Fire union opposes dept.’s decision to hire paramedics

Fire union opposes dept.’s decision to hire paramedics

Orlando’s union president Ronald Glass said the department should be hiring more firefighters who can also respond to medical calls instead of 25 paramedics

Yesterday at 8:58 AM


By Jeff Weiner
Orlando Sentinel

ORLANDO — The Orlando Fire Department plans to hire 25 paramedics, a move opposed by the city’s firefighters union but which Chief Roderick Williams says will help the agency handle the increased demands of a growing city.

The Orlando Fire Department plans to hire 25 new paramedics, Chief Roderick Williams said Monday.

It would mark a shift for OFD, which currently doesn’t employ civilian paramedics. All of its firefighters are either emergency medical technicians or paramedics. The fire department handles 70 percent of the city’s medical emergencies, while paramedics working for a private ambulance company take the rest.

“This plan will not replace firefighters,” Williams said. “This is to increase our service delivery to our citizens of Orlando, not to decrease firefighters.”

But Ronald Glass, the union’s president, said the city should be hiring more firefighters — who, in addition to handling medical calls, can tackle house fires and other emergencies.

“We feel that it’s a reduction in service to the citizens of Orlando,” he said.

Williams’ plan comes at a time of heightened tension between the city and the union. The two sides are at an impasse in negotiations on a new contract, divided on issues from drug testing to the rules under which employees can be transferred or disciplined. The union in October cast a vote of no confidence in Williams, which he called a “smear campaign” in retaliation for the contract squabble.

The plan also comes as the demand for ambulance service is growing, along with Orlando’s population. Since the OFD took over handling most of the city’s medical calls six years ago, call volumes are up 12 percent. Williams said the agency is forecasting an increase of 2.5 percent to 4 percent annually.

Adding 25 paramedics would cost $2.7 million a year, the agency said, about half the cost of adding the same number of firefighters. Salary and benefits for paramedics would start at $65,000; under their last contract, the package for firefighters started at $110,000, OFD said.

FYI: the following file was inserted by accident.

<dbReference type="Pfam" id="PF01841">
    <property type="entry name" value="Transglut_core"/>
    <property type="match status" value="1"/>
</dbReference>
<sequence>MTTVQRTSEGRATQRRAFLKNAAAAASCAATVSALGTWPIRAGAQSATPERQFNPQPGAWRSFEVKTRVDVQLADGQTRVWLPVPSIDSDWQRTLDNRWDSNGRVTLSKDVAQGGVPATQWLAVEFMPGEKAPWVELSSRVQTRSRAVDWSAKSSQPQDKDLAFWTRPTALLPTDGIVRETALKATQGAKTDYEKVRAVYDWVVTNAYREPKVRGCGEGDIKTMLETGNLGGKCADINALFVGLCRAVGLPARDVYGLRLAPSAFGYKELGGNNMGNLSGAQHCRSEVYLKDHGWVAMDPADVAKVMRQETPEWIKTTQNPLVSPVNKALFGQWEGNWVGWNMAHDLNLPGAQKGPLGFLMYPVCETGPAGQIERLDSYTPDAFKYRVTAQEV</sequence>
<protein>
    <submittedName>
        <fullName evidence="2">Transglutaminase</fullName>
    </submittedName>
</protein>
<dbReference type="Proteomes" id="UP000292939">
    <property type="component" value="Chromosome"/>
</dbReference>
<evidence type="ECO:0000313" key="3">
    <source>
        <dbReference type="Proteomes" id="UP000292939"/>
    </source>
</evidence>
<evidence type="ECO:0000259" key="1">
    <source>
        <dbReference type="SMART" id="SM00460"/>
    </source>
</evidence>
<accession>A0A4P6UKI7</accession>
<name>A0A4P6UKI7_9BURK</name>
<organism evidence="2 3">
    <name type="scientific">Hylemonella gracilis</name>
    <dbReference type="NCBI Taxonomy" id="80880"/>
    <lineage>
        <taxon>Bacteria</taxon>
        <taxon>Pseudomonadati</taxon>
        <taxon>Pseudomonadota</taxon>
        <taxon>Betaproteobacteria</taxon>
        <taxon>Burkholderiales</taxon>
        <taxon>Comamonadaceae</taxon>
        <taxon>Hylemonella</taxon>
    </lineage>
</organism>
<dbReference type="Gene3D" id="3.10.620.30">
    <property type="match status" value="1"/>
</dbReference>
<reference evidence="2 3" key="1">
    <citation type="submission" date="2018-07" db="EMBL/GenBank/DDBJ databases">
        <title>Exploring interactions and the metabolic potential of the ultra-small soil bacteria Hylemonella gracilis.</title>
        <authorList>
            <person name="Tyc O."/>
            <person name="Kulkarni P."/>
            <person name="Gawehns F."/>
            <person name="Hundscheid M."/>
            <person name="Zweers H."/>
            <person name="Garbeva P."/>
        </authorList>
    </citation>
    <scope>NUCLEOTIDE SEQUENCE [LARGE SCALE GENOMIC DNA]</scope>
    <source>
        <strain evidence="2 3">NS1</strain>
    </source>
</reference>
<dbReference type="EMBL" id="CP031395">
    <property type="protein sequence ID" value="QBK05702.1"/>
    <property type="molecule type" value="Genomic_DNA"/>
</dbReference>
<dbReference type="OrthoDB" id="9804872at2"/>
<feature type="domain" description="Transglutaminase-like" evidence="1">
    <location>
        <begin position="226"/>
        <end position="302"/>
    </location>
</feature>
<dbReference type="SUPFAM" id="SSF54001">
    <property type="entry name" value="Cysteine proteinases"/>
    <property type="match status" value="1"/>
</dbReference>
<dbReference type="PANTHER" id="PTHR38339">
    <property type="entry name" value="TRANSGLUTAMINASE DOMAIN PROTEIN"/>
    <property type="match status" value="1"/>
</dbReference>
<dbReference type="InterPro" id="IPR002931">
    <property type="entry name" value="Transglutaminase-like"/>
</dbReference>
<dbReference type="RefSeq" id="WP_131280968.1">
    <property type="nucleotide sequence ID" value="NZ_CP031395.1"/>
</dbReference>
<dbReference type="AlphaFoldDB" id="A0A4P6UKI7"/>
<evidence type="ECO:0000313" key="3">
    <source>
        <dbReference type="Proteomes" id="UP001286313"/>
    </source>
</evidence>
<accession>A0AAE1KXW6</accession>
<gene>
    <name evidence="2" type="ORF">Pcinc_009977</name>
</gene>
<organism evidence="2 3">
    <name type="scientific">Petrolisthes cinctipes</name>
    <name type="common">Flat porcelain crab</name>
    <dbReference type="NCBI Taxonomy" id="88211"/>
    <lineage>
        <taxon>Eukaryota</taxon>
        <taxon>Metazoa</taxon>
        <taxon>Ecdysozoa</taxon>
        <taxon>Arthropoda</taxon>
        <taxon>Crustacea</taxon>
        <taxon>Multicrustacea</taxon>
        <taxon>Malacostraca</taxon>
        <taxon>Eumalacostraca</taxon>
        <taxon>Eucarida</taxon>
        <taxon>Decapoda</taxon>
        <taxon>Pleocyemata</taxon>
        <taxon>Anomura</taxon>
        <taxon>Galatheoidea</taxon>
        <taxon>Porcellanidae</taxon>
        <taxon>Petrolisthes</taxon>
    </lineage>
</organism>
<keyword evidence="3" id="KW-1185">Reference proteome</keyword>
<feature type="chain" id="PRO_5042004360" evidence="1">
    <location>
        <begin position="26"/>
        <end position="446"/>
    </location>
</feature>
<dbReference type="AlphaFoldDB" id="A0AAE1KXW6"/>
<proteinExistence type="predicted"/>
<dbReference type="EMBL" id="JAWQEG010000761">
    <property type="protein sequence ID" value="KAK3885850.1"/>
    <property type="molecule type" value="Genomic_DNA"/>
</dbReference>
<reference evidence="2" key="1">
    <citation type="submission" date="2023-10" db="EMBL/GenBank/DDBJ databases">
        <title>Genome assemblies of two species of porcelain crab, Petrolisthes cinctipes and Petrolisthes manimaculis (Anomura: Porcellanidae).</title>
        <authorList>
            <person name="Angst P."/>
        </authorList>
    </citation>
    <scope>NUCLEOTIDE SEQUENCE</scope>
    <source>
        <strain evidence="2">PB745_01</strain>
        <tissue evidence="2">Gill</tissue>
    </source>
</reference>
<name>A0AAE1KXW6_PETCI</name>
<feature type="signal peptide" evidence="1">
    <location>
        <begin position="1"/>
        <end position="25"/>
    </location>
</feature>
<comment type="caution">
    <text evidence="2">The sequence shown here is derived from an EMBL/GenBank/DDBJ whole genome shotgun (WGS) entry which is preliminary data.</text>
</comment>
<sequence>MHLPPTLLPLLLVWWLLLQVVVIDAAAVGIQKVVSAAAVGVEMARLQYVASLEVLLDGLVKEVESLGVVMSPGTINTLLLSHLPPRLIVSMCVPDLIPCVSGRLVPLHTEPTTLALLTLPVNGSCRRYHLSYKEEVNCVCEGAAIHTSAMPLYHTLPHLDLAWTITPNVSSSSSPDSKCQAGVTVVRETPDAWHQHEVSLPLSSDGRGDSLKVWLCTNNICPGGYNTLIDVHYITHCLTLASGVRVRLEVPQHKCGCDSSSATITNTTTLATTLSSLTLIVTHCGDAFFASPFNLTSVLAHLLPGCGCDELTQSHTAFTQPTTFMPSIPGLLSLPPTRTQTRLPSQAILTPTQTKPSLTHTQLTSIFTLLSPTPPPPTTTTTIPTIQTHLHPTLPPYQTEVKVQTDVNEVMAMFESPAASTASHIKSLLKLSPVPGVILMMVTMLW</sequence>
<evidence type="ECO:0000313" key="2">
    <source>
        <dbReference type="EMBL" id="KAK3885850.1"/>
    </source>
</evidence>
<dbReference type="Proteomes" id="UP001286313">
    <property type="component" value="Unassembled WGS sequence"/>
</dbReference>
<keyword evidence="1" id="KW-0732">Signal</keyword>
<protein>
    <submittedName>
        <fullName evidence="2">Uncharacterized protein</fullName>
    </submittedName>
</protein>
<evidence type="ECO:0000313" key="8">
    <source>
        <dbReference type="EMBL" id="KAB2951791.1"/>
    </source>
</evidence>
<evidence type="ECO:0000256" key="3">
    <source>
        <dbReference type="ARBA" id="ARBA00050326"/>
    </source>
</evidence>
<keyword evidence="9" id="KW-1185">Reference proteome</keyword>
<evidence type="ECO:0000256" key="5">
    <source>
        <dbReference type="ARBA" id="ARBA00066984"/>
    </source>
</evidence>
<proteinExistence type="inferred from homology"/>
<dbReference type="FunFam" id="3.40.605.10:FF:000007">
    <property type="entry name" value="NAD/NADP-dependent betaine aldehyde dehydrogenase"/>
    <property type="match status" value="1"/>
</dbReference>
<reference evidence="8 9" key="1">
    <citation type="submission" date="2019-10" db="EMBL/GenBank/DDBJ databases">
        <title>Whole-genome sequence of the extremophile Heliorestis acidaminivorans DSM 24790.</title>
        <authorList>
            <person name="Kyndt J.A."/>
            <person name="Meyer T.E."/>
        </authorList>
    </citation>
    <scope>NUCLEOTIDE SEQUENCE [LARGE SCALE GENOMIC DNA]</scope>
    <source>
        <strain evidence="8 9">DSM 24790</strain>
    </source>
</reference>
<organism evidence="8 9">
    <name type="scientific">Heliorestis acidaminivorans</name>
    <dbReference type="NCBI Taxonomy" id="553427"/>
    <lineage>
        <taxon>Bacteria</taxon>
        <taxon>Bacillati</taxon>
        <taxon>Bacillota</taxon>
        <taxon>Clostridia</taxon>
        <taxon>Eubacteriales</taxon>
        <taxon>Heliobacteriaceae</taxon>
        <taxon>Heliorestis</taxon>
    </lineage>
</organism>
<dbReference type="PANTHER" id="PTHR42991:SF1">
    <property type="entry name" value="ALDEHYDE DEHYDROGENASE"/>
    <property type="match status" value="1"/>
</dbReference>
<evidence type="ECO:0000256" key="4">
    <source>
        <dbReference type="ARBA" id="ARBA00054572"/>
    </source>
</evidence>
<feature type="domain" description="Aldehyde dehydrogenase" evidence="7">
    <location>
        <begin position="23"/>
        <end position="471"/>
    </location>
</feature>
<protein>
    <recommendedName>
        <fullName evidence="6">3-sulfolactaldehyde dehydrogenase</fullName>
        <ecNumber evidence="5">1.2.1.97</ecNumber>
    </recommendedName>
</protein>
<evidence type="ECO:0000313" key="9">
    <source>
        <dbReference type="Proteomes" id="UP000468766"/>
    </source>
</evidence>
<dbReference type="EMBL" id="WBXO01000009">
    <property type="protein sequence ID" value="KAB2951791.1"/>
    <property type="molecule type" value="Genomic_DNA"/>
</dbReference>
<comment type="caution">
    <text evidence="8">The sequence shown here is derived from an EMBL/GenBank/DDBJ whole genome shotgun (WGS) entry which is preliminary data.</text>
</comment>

Glass said the department is cutting corners to the detriment of residents.

“I absolutely think they’re trying to find the cheapest way to provide the lowest level of service they can provide to the citizens right now,” he said.

Williams, however, noted that Orange County Fire Rescue already has civilian paramedics. He argued OFD’s new paramedics would serve a different function than firefighters, working shorter, targeted shifts during peak periods, such as weekend nights downtown, when medical calls surge.

The chief said having paramedics would decrease the burden on the agency’s firefighters, while giving the agency a new talent pipeline. Paramedics will be allowed to undergo training to become firefighters after a set period of employment, likely three years, he said.

“Right now, firefighters are running a lot of calls, and our goal is to make sure to reduce that workload,” he said.

The city has 11 ambulances and would not need to add any more, he said. Orlando added 12 firefighters in its current budget to better support southeast Orlando’s fast-growing Lake Nona area.

While funding for the new positions would have to be found in the city’s next budget and approved by the City Council, Williams has Mayor Buddy Dyer’s backing, said Heather Fagan, Dyer’s deputy chief of staff.

“Mayor Dyer does support this new deployment strategy in order to continue to provide the highest level of service and meet the needs of our rapidly growing city,” Fagan said.

The Orlando Fire Department has only been handling ambulance calls for about six years. Previously, the city relied on privately operated ambulances.

The move would decrease OFD’s reliance on American Medical Response, the private firm that handles about 30 percent of the city’s medical calls. That comes at no cost to the city, as AMR bills patients’ insurance companies directly for the service.

A spokeswoman for the company did not respond to requests for comment.

However, a fire department spokeswoman said the agency doesn’t plan to phase out using AMR and hopes to renew or extend its contract with the company, which is set to expire in January. Williams said AMR does “a great job” for the city.

Copyright 2017 Orlando Sentinel

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